Size hardly features in discussions about suspended particulate matter in the air—and rarely do we enquire about the size of the particle. But this is one place where size does matter—as the most prominent cause of premature deaths due to air pollution in developing countries is PM 2.5. Most data however pertains to PM10 as the absence of surface-based air pollution sensors in many developing countries, makes it difficult and in some cases impossible, to get even a rough estimate of the abundance of a subcategory of airborne particles that epidemiologists suspect contributes to millions of premature deaths each year. The problematic particles, called fine particulate matter (PM2.5), are 2.5 micrometers or less in diameter, about a tenth the fraction of human hair. These small particles can get past the body’s normal defenses and penetrate deep into the lungs. To fill in these gaps in surface-based PM 2.5 measurements, experts look toward satellites to provide a global perspective. Yet, satellite instruments have generally struggled to achieve accurate measurements of the particles in near-surface air. The problem is that most satellite instruments can’t distinguish between particles close to the ground and those high in the atmosphere. In addition, clouds tend to obscure the view. And bright land surfaces, such as snow, desert sand and those found in certain urban areas can mar measurements.
NASA’s Socioeconomic Data and Applications Center (SEDAC) Global Annual PM2.5 Grids from Moderate Resolution Imaging Spectroradiometer (MODIS) and Multi-Angle Imaging Spectroradiometer – Aerosol Optical Depth (MISR- AOD) data sets represent a series of annual average grids (2001-2010) of fine particulate matter (solid particles and liquid droplets) that were derived from MODIS and MISR -AOD satellite data (Fig 1). Together the grids provide a continuous surface of concentrations in micrograms per cubic meter of particulate matter of 2.5 micrometers or smaller (PM2.5) for health and environmental research. The satellite AOD retrievals were converted to ground-level concentrations based on a conversion factor developed by researchers at Dalhousie University, Canada, that accounts for spatial and temporal variations in aerosol properties and vertical structure as derived from a global 3-D chemical transport model (GEOS-Chem).This is the most comprehensive view of the health-sapping particles to date.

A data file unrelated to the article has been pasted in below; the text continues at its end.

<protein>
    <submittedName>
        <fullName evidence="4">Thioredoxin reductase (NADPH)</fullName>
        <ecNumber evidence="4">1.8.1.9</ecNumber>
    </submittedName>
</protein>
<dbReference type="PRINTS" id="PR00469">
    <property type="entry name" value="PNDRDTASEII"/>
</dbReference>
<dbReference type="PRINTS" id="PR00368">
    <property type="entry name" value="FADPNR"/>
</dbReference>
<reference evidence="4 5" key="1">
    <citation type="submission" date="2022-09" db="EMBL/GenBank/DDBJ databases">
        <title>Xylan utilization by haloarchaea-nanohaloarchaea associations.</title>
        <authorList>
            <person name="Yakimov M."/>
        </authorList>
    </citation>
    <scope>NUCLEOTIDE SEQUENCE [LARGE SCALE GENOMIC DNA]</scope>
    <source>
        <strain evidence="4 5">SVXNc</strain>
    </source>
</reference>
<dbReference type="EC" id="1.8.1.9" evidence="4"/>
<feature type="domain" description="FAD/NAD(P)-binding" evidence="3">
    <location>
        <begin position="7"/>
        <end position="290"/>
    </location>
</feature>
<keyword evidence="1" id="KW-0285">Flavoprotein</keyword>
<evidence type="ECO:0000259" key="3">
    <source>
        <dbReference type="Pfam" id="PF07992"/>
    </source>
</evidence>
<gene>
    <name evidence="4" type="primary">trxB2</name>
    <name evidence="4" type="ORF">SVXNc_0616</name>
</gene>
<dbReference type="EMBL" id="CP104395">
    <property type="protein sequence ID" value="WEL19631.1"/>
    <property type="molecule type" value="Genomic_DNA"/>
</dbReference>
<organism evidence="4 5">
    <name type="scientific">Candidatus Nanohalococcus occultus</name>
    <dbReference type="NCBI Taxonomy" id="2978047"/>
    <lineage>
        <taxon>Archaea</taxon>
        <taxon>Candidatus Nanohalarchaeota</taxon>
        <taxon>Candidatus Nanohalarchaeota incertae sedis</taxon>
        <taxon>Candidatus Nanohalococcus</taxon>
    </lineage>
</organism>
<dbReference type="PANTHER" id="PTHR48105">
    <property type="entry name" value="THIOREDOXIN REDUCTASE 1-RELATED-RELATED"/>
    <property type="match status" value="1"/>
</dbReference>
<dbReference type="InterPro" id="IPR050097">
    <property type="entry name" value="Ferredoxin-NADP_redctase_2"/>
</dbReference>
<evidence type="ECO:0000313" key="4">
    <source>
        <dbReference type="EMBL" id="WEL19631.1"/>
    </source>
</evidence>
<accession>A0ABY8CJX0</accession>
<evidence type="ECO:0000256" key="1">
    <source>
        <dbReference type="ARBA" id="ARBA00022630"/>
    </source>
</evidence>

Though the new blending technique has not necessarily produced more accurate pollution measurements over developed regions that have well-established surface-based monitoring networks, it has provided the first PM2.5 satellite estimates in a number of developing countries that have had no estimates of air pollution levels until now.
The map shows Global Annual PM2.5 Grids which provide annual ‘snap shots’ of particulate matter 2.5 micrometers or smaller in diameter from 2001-2010. Exposure to fine particles is associated with premature deaths as well as increased morbidity from respiratory and cardiovascular disease, especially in the elderly, young children. The grids were derived from Moderate-Resolution Imaging Spectro Radiometer (MODIS) and Multi-Angle Imaging SpectroRadiometer (MISR) Aerosol Optical Depth( AOD) data. The raster grid cell size is approximately 50 sq km at the equator and the extent is from 70oN TO 60oS latitude. When compared with maps of population density, it suggests more than 80 per cent of the population breathe polluted air that exceeds the World Health Organization’s recommended level of 10 micrograms per cubic meter.